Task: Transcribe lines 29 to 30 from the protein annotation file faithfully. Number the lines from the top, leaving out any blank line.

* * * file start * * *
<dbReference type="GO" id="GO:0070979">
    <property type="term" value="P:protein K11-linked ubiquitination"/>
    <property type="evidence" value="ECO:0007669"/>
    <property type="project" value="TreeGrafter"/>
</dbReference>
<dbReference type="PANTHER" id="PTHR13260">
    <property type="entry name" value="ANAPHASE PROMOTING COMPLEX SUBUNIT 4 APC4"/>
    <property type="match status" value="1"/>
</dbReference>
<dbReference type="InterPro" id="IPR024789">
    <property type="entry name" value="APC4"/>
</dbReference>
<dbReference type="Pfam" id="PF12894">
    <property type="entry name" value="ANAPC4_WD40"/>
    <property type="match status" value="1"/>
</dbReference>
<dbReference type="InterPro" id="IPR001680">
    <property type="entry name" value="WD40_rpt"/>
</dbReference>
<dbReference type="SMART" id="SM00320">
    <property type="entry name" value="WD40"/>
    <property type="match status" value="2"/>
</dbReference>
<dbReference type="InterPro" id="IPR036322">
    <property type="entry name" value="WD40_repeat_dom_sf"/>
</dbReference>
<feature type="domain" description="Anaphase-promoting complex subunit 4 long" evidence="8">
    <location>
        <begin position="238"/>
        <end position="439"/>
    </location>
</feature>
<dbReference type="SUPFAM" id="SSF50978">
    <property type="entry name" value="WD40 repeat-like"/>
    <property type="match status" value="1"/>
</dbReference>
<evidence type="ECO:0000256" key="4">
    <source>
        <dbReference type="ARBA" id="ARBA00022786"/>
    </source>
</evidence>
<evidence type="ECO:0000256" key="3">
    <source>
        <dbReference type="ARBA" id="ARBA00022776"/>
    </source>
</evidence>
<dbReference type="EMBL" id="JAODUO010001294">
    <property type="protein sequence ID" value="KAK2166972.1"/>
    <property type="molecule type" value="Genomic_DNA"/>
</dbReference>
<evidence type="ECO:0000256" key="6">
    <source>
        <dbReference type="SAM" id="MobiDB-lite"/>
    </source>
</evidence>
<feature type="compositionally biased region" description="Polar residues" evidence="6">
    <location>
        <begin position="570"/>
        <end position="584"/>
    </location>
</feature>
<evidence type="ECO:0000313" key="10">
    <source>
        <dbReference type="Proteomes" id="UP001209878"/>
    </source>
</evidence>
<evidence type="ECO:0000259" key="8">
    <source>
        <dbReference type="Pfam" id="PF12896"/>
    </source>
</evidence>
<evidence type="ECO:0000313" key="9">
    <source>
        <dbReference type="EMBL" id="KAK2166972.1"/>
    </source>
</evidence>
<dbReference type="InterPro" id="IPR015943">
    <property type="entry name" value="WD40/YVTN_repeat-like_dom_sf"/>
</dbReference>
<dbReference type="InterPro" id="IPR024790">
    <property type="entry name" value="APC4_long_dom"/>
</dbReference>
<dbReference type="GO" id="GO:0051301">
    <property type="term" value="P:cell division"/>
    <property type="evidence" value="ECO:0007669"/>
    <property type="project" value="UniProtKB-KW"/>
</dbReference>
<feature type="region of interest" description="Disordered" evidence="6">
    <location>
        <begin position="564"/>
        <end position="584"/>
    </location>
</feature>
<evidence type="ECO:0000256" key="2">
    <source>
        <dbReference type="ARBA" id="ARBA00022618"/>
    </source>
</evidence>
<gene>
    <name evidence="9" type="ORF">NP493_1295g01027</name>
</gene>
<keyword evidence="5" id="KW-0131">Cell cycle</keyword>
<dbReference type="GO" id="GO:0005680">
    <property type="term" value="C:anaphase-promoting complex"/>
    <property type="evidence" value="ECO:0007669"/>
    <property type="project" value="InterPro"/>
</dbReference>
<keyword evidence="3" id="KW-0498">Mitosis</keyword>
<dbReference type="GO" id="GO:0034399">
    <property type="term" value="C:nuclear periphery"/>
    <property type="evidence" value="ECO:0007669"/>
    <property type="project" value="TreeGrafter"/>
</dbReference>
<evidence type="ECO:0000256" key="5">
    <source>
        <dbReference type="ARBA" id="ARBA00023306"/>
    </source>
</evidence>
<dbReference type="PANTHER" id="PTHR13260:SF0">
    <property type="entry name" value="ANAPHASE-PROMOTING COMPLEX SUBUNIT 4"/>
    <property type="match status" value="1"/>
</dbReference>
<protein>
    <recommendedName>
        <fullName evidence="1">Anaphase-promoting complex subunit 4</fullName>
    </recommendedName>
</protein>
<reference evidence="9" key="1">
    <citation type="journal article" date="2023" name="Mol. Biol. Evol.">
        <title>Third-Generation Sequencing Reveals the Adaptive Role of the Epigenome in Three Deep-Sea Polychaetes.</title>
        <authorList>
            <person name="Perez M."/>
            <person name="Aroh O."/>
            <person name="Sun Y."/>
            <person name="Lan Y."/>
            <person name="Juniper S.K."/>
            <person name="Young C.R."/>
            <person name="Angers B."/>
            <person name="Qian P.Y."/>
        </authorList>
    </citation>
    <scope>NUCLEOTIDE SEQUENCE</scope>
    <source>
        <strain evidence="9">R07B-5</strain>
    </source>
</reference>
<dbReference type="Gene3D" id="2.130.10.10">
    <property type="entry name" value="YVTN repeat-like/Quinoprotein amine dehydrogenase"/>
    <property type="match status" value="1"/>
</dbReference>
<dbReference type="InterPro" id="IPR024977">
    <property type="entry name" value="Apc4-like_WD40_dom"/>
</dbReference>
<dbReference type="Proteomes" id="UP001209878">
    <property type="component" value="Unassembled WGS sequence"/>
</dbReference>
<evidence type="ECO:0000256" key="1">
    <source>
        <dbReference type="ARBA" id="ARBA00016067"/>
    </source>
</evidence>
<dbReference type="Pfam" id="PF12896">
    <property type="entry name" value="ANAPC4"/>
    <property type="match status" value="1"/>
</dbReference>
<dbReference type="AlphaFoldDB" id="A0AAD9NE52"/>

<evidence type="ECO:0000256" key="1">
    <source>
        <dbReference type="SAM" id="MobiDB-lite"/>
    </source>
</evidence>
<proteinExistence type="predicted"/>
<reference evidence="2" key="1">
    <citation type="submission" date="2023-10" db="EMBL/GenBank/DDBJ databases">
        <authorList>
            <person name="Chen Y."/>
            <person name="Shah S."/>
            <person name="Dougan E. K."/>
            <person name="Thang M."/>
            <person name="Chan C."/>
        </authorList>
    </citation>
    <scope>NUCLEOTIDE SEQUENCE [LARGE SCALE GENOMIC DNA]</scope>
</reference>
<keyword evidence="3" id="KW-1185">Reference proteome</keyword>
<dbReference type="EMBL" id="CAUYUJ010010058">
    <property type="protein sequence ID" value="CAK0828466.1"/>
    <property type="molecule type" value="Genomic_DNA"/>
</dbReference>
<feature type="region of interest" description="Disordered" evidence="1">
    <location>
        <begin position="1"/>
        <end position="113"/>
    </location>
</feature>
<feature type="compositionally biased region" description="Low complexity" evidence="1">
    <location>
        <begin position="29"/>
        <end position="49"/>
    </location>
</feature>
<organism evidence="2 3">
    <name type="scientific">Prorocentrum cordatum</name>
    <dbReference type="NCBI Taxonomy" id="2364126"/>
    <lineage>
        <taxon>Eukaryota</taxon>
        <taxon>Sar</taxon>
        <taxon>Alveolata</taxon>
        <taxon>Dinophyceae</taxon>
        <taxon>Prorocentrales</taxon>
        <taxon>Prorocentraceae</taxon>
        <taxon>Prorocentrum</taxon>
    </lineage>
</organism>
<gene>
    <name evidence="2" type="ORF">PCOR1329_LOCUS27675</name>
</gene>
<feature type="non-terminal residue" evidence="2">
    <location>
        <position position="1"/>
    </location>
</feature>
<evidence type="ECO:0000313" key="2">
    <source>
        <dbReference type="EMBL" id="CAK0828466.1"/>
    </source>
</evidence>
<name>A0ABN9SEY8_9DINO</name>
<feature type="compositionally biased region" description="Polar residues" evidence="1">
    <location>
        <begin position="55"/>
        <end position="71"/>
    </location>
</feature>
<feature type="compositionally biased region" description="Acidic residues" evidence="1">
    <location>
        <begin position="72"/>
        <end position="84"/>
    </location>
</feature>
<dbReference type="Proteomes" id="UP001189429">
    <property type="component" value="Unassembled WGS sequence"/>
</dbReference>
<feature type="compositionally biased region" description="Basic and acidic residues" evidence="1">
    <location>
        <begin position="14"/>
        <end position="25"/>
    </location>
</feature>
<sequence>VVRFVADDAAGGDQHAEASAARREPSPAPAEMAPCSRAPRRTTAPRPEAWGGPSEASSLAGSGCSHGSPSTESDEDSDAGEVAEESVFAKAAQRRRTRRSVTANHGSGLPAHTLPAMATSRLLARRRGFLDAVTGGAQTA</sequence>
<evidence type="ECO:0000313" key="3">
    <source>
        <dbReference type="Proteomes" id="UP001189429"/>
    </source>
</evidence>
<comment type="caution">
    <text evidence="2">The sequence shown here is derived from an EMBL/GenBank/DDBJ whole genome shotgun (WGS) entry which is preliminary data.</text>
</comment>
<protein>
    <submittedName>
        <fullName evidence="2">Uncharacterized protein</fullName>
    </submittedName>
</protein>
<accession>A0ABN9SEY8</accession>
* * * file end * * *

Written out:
        <begin position="238"/>
        <end position="439"/>